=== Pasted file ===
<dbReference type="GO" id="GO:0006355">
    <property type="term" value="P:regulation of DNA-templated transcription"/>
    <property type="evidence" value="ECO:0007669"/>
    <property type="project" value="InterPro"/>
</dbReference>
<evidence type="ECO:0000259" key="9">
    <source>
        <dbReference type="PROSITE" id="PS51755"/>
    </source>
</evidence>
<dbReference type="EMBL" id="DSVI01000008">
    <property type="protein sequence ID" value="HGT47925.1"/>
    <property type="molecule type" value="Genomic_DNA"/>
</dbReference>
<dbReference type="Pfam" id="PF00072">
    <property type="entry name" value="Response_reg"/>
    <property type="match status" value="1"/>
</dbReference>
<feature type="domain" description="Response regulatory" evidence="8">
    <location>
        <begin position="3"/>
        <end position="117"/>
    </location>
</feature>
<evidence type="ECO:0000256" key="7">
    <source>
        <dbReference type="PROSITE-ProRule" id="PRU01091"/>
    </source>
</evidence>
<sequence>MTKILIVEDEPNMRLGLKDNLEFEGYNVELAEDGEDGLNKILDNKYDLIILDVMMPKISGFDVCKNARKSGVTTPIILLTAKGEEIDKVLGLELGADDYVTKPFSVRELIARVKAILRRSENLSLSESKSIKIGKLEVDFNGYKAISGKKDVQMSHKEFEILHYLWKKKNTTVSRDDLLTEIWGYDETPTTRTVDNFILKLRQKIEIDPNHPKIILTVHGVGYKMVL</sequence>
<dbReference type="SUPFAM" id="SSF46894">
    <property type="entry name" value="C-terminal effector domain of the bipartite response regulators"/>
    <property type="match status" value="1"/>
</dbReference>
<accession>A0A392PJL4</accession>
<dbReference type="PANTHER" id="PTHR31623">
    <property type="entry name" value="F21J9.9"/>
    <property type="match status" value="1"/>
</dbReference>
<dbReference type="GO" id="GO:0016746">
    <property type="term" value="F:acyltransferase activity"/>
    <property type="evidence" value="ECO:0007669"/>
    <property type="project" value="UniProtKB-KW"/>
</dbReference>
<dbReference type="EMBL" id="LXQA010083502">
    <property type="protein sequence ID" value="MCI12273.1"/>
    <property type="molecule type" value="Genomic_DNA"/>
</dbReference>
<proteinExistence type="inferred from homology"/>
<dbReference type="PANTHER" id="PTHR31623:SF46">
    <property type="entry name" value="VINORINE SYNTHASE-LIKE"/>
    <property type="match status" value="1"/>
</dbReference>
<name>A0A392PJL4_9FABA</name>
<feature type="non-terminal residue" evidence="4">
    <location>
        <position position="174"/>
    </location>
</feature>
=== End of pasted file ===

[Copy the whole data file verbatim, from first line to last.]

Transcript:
<dbReference type="GO" id="GO:0006355">
    <property type="term" value="P:regulation of DNA-templated transcription"/>
    <property type="evidence" value="ECO:0007669"/>
    <property type="project" value="InterPro"/>
</dbReference>
<evidence type="ECO:0000259" key="9">
    <source>
        <dbReference type="PROSITE" id="PS51755"/>
    </source>
</evidence>
<dbReference type="EMBL" id="DSVI01000008">
    <property type="protein sequence ID" value="HGT47925.1"/>
    <property type="molecule type" value="Genomic_DNA"/>
</dbReference>
<dbReference type="Pfam" id="PF00072">
    <property type="entry name" value="Response_reg"/>
    <property type="match status" value="1"/>
</dbReference>
<feature type="domain" description="Response regulatory" evidence="8">
    <location>
        <begin position="3"/>
        <end position="117"/>
    </location>
</feature>
<evidence type="ECO:0000256" key="7">
    <source>
        <dbReference type="PROSITE-ProRule" id="PRU01091"/>
    </source>
</evidence>
<sequence>MTKILIVEDEPNMRLGLKDNLEFEGYNVELAEDGEDGLNKILDNKYDLIILDVMMPKISGFDVCKNARKSGVTTPIILLTAKGEEIDKVLGLELGADDYVTKPFSVRELIARVKAILRRSENLSLSESKSIKIGKLEVDFNGYKAISGKKDVQMSHKEFEILHYLWKKKNTTVSRDDLLTEIWGYDETPTTRTVDNFILKLRQKIEIDPNHPKIILTVHGVGYKMVL</sequence>
<dbReference type="SUPFAM" id="SSF46894">
    <property type="entry name" value="C-terminal effector domain of the bipartite response regulators"/>
    <property type="match status" value="1"/>
</dbReference>
<accession>A0A392PJL4</accession>
<dbReference type="PANTHER" id="PTHR31623">
    <property type="entry name" value="F21J9.9"/>
    <property type="match status" value="1"/>
</dbReference>
<dbReference type="GO" id="GO:0016746">
    <property type="term" value="F:acyltransferase activity"/>
    <property type="evidence" value="ECO:0007669"/>
    <property type="project" value="UniProtKB-KW"/>
</dbReference>
<dbReference type="EMBL" id="LXQA010083502">
    <property type="protein sequence ID" value="MCI12273.1"/>
    <property type="molecule type" value="Genomic_DNA"/>
</dbReference>
<proteinExistence type="inferred from homology"/>
<dbReference type="PANTHER" id="PTHR31623:SF46">
    <property type="entry name" value="VINORINE SYNTHASE-LIKE"/>
    <property type="match status" value="1"/>
</dbReference>
<name>A0A392PJL4_9FABA</name>
<feature type="non-terminal residue" evidence="4">
    <location>
        <position position="174"/>
    </location>
</feature>